Wednesday, July 28, 2010

Home. For Now

Taz is home today.

He slept like crap. He kept waking up wanting to go in our bed. Or afraid he was going to pee in his bed, even though he wears a pull-up. Dh wonders what nighttime was like at the hospital.

Taz is pretty much back to where we left off. He's calmer but mostly because he's tired. The meds are making him really drowsy and groggy. Dr. F assures me that will wear off within the week.

He's not manic like he was when we brought him to the hospital more than a week ago. But he's irritable.

And still aggressive.

Perhaps not as often. But when things don't go his way, he is still throwing chairs at me, scratching and biting.

I don't know what I was hoping for. A miracle? A cure? I know there isn't one but I've seen Taz do really well on certain medications. Until they wear off.

Now I'm wondering if there is no drug that can halt his aggression. And since he can't predict consequences, where does that leave us?

Maybe we need to be really creative about management strategies. We need to make him a calm down room where he can't destroy anything. Maybe we need more than one person in the house all the time.

I don't know.

If the tiredness doesn't stop within a few days we'll have to take him off the Intuniv. Maybe that will help with the crankiness. I don't know what to think anymore. I don't know what to expect. I don't know who to believe. I don't know what to do.

Like our outpatient psychiatrist said over the phone yesterday.

"Taz is a kid with a lot of problems."


  1. Alright, we'll see if THIS comment goes through. I keep leaving them and Blogger keeps on eating them. We are symbiotic, Blogger and me.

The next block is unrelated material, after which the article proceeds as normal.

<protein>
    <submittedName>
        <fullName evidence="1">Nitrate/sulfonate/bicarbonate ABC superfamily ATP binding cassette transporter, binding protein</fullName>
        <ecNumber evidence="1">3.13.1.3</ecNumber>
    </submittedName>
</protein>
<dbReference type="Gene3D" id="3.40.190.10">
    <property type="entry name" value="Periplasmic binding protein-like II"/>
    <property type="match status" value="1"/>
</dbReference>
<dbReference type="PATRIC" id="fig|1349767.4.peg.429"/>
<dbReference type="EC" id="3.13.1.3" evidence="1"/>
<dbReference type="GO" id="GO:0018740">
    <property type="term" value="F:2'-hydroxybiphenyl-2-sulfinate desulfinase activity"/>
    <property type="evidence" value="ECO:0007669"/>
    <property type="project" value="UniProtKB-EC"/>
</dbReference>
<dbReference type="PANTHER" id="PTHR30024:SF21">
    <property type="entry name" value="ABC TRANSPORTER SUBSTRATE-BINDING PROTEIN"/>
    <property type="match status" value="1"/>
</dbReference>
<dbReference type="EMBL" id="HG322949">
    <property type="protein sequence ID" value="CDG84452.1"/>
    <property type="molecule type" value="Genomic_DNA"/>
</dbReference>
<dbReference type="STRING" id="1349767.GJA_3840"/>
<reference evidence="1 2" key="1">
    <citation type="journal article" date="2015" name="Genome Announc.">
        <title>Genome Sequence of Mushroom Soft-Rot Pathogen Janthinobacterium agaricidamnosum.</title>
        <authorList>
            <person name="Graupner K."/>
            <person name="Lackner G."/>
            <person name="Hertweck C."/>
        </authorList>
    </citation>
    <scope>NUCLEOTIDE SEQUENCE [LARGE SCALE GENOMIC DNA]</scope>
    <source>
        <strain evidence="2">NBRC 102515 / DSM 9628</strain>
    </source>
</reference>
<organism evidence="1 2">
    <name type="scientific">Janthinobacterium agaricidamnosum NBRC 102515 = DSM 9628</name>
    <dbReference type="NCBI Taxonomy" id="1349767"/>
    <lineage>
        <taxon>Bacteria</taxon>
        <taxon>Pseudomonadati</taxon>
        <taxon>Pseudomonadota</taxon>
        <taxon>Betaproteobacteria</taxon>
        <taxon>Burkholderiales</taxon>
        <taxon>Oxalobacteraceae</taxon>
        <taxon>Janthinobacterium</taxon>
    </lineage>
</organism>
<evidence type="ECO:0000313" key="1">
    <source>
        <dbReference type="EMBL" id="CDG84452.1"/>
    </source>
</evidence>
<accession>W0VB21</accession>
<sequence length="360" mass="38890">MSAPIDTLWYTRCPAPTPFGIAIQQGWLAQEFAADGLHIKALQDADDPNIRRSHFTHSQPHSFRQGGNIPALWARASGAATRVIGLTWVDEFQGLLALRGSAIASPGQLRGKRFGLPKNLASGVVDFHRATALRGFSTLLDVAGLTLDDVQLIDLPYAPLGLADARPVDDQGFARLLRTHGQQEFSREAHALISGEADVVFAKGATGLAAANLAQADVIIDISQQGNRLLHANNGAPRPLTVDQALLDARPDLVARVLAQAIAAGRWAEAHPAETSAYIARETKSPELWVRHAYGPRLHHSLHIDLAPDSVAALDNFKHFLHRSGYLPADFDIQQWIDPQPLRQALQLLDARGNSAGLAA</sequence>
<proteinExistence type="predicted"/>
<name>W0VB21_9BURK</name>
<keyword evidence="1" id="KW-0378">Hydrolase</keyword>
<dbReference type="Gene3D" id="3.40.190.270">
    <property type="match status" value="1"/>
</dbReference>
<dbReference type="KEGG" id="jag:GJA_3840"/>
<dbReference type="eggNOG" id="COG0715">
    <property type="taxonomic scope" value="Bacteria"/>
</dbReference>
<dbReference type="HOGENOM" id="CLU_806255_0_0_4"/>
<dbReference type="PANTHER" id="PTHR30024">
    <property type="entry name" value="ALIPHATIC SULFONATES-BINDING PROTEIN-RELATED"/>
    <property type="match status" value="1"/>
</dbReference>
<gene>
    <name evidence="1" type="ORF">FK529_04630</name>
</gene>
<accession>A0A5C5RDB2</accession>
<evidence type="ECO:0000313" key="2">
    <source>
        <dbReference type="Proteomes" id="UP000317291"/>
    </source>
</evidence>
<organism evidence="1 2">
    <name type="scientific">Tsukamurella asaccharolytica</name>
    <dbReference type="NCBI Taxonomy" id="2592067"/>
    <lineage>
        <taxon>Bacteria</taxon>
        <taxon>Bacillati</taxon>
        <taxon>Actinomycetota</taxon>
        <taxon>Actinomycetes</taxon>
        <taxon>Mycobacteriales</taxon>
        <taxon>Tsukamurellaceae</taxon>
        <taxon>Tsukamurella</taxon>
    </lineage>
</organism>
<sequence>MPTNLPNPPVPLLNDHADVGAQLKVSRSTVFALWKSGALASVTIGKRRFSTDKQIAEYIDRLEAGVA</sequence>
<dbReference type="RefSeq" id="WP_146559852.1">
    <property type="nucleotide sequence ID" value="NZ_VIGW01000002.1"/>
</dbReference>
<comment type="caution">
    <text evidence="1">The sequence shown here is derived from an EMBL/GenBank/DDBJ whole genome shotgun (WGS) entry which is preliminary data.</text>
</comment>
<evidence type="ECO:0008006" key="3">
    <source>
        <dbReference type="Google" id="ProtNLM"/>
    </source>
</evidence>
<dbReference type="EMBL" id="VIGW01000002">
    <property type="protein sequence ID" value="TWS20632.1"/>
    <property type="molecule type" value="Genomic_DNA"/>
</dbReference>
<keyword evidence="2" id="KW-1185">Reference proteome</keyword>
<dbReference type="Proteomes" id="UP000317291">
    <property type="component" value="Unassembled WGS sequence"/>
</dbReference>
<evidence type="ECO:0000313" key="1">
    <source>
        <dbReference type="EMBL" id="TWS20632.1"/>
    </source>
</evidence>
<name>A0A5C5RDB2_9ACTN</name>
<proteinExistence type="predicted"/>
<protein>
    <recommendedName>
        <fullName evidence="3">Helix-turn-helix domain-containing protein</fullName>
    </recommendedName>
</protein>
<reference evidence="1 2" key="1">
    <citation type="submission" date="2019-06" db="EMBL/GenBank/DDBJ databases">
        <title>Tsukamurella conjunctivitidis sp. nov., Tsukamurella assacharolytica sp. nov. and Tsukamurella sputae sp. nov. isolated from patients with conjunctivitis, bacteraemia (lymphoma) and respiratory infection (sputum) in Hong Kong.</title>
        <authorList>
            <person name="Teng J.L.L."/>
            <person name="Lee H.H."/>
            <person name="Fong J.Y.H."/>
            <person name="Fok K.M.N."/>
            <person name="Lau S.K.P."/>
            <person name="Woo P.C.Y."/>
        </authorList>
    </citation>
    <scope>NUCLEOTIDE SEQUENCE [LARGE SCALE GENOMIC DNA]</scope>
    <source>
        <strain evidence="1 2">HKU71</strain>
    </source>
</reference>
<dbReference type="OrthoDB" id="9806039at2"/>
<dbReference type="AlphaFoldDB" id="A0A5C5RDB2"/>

I'm just broken hearted for all of you, hating that you aren't getting more sensitive treatment. Your situation is a large part of the reason I've written so many posts lately about crappy care, stigma, and all the rest. Is it not enough that we have to watch our children suffer? Must we also be blamed and abused?

    I'm thinking about you, praying for you, hoping that there is some kind of change for the better, and soon.

    Much love.

    Oh, and love the new look!

  2. Oh, that final line in your post just breaks my heart. It makes me sick that when parents turn to professionals there is only so much they can do. I too worry about what happens when the meds don't work anymore.

  3. Well I am glad he is home with you. It is so frustrating with these kids and the Dr's who really sometimes seem to have no clue. With my daughter, we have confirmed alcohol use and withdrawls at birth and some of the facial features. But she has a ton of the CNS and behavioral/cognitive issues. One thing that you keep saying and it always pops out at me as a classic FASD characteristic is that Taz doesn't learn from consequence. Out of all the drugs these biomoms can do alcohol does the most long term brain damage.
    I hope the Intuniv stops making him groggy and that you can find something for his aggression. Is he still on abilify too? I know that can tend to be activating for some. Seroquel and Risperdal tend to be not so activating. And I know with E, my daughter, the adding of the mood stab has really helped with anger issues. I mean really, all we are doing is treating their symptoms and Taz sounds like he needs something different for his anger/aggression. No matter what the diagnosises are the anger is still there. Too bad it always seems so black and white by some dr's. Hang in there! I check often for updates :))